Concrete blocks go far beyond the drab gray cinder blocks of the past.

Concrete Retaining Blocks

by Brian Barth

If you have an eroding slope on your property and you're wondering about the best choice of materials for building a retaining wall, manufactured concrete blocks are hard to beat for their ease of installation and good looks. In the past few decades, concrete block walls have been elevated to both a science and an art form. You will love the array of colors, textures and sizes that are available to choose from -- plus, they are designed to make beautiful curved walls with ease.


Concrete retaining wall blocks range from the size of a brick to pieces that require heavy machinery to lift into place. In choosing the size of block for your retaining wall, keep in mind the overall proportions of the structure -- the smallest walls look best when made with small blocks and the proportions of bigger walls generally dictate using a larger size of block. Also keep in mind the weight of the blocks if you're doing the project yourself. To give you a general idea of what they weigh, a 6-by-8-by-12-inch block weighs around 40 pounds, while a 6-by-18-by-12-inch block may weigh 80 or 90 pounds.

Colors and Textures

The great thing about concrete blocks is the tremendous range of color, texture and style that is available. Of course, the most most basic gray cinder blocks still can be used for retaining walls, but other blocks are made to accentuate the landscape and fit with your overall design theme. Earth tones are the most common color scheme, ranging from light tan to dark brown. Reddish brick colors are also quite popular, as are blocks with a mix of earthy and metallic tones swirled together. The basic blocks have the texture of any other concrete product, but there are others that are processed to closely resemble natural stone -- some with a rough finish reminiscent of stone from desert landscapes and others that have been tumbled to create rounded edges as if they were found in a river bed.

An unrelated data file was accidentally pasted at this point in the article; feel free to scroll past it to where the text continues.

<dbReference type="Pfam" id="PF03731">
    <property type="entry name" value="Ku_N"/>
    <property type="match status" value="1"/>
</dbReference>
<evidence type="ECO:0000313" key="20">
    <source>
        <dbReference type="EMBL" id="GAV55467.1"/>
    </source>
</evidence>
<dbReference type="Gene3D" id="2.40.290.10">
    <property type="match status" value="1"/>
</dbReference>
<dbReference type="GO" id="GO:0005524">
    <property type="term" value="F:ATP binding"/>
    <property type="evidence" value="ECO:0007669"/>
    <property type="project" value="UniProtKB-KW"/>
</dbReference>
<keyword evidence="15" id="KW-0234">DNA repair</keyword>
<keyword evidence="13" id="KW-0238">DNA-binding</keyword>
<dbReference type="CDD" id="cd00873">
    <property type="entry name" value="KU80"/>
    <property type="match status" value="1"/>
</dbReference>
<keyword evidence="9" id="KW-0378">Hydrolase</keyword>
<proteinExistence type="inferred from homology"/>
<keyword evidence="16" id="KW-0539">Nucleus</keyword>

Special Features

Your retaining wall can be straight as an arrow if you'd like, but manufactured wall systems are designed to accommodate circles, arcs and undulating curves. The blocks for this purpose can be identified by their trapezoidal shape, as opposed to conventional rectangular blocks. The tapered sides of these blocks allow each one to be placed at a slight angle to the next to make smooth, sweeping curves. Most block wall systems also have a little concrete lip on the back of the bottom side of each block. This goes just behind the top edge of the block below, making each row lock into place and giving the wall a consistent taper into the slope. Wall caps give a finished look to the top of the wall and you can use them as a bench if your wall is an appropriate height for sitting.

Project Planning

Building a retaining wall is a major endeavor, so it's best to know what you're getting into in advance if you're planning to do the project yourself. First off, walls over 3 feet in height have special design and engineering requirements and will often require a building permit from your local municipality. Find a reputable contractor if you need a wall of this stature and make sure they are licensed and insured for the work required. Building a concrete block retaining wall means a lot more than just stacking the blocks -- they need their own foundation to rest on, a drainage system between the wall and the slope and a fair amount of knowledge and skill to make them come out level, safe and sound. The suppliers of concrete block retaining wall systems are an excellent source for more information on exactly how to build the wall you need.

About the Author

Brian Barth works in the fields of landscape architecture and urban planning and is co-founder of Urban Agriculture, Inc., an Atlanta-based design firm where he is head environmental consultant. He holds a Master's Degree in Environmental Planning and Design from the University of Georgia. His blog, Food for Thought, explores the themes of land use, urban agriculture, and environmental literacy.

Photo Credits

  • Hemera Technologies/ Images